The summer isn’t (quite) over: you have until Monday to take out a joint subscription to the LRB and the Paris Review. And while you’re at it, there’s still time to enter our #readeverywhere photo competition.
I wake up every day to the sound of an argument. This time it’s James Naughtie pressing a shadow minister to declare his position on the prospect of a Corbyn win in the Labour Party leadership contest. The Today programme’s combative exchanges are all too familiar. The politician says no more than his notes allow; the interviewer attempts to expose his subject’s hypocrisy or ignorance. If the politician is guilty of selective hearing, driven by the soundbite and haunted by the Whip, then political interviewers don’t fare much better: irascible, heavy-handed, hectoring. It’s a game where each player depends on the other for his own performance. But for all its frustrations there’s no denying that such rhetorical sparring draws a crowd.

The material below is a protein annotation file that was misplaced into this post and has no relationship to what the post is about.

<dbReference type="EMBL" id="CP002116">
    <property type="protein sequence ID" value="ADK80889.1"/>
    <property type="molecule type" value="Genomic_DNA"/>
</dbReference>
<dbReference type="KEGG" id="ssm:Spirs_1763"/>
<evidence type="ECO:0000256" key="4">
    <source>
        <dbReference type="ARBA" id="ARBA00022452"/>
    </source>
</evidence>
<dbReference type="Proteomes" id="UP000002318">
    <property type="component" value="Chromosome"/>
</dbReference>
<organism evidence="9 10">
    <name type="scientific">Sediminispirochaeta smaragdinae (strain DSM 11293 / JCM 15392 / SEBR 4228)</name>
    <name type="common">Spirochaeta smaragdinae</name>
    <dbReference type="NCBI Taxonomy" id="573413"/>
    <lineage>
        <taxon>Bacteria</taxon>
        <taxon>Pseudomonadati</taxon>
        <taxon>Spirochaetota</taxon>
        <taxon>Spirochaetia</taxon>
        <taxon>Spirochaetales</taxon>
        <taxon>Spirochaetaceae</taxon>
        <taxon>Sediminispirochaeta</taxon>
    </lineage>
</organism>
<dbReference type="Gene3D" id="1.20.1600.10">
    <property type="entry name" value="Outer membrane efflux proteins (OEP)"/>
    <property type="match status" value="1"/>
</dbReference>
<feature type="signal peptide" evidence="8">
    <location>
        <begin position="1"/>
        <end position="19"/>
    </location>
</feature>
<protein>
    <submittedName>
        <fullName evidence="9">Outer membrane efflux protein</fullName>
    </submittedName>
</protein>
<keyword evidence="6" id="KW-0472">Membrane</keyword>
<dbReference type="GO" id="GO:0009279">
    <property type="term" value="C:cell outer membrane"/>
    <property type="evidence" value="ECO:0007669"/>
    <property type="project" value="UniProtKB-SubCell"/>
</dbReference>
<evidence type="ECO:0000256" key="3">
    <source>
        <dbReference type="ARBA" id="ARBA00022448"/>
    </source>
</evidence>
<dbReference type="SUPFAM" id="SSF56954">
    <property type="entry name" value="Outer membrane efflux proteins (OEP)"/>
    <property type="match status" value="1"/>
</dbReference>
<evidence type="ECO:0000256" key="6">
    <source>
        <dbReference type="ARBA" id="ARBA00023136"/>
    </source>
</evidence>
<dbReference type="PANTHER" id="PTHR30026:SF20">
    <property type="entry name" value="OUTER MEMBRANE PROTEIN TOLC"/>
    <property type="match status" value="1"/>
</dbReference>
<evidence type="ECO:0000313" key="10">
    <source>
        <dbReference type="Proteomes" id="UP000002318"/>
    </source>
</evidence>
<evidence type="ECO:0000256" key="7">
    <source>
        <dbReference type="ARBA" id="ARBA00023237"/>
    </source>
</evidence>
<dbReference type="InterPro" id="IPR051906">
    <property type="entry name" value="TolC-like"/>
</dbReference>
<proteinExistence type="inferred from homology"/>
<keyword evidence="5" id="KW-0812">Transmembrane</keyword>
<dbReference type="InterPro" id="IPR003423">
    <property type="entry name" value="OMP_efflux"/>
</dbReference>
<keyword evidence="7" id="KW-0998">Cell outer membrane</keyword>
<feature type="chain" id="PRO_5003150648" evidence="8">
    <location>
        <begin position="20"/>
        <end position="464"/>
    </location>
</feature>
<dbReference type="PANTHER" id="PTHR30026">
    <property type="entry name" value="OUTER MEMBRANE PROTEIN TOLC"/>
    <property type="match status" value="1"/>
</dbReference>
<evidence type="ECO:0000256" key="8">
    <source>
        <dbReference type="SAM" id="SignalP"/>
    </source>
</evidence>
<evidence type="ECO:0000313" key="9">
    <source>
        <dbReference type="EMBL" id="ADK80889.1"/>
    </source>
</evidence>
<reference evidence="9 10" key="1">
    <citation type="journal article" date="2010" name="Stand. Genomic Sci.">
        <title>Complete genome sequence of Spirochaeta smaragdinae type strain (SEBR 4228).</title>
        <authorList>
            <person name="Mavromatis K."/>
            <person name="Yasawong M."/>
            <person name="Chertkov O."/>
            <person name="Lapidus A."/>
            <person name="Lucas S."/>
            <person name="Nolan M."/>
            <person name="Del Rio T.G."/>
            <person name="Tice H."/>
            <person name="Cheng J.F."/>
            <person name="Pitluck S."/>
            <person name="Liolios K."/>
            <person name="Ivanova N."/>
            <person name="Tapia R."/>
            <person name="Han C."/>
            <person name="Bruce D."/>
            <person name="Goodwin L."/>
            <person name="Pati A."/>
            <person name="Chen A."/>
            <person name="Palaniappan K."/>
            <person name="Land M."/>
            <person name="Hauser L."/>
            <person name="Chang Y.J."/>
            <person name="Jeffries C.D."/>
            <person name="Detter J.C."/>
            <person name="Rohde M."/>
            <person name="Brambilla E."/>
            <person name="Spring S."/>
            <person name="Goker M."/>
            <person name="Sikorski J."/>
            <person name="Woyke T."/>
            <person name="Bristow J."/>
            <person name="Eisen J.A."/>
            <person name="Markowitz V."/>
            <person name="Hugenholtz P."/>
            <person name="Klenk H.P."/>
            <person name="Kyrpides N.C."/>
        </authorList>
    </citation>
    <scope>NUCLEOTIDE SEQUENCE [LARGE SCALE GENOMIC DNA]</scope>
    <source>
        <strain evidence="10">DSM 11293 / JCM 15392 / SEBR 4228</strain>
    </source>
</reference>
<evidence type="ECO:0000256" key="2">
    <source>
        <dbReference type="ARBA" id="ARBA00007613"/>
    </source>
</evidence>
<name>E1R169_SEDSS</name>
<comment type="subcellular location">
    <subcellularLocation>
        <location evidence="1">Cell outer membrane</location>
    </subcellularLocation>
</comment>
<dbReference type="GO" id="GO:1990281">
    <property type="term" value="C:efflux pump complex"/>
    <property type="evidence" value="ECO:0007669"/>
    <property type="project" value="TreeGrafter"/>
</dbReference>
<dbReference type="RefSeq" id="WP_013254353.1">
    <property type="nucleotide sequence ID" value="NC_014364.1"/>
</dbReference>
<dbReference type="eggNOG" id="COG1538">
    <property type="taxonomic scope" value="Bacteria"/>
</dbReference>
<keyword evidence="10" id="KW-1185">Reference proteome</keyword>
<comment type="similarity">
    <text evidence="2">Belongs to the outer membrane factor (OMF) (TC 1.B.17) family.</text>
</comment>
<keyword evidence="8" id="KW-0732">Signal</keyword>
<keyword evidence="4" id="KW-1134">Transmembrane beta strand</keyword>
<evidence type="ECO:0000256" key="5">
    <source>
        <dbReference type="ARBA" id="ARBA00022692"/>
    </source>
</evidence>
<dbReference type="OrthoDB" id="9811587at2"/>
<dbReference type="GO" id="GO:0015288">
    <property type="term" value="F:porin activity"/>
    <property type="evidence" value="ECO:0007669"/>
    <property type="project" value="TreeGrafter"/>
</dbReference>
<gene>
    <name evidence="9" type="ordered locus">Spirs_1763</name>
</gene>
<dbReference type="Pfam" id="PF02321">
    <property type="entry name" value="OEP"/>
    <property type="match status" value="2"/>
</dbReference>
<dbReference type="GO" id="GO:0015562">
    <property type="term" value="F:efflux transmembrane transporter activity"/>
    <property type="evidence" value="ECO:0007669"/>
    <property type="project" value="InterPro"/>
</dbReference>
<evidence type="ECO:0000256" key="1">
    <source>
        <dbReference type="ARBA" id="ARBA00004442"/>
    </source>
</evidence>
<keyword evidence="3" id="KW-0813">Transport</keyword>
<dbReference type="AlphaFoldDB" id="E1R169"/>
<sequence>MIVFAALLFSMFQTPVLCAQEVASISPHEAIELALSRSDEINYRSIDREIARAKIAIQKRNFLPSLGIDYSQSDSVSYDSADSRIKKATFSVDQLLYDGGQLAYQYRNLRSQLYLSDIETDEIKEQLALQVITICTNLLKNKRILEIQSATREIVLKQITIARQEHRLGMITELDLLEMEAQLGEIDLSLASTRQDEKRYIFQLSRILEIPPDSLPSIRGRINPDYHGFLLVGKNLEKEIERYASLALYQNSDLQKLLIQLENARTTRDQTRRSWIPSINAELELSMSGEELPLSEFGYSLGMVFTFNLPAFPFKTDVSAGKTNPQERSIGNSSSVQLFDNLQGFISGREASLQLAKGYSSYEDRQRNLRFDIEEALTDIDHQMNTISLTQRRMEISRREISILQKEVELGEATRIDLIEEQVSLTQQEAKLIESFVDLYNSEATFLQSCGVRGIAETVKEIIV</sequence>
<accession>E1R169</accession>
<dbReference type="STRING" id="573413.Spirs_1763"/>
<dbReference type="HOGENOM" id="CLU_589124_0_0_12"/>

Konrad Lorenz, the Nobel Prize-winner and zoologist, once told a story about taking his French bulldog, Bully, for his daily walk. They would pass by the long and narrow garden of a neighbouring house, where a white Spitz lived. More »
Even through the rose tint of my 3D glasses, the architects’ rendering of Rawabi is a dizzying sight. Their animated introductory film swoops down on the central square, where men sit with shisha pipes in one hand and iPads in the other, glamorous women go shopping, young couples stroll by, businesspeople talk on the phone, and boys and girls (with and without the hijab) play football together. At a cost of $1.2 billion, Rawabi will be Palestine’s largest ever private sector project, and its first planned city. It’s the brainchild of the US-Palestinian multimillionaire Bashar Masri, who is funding it with backing from Qatar. More »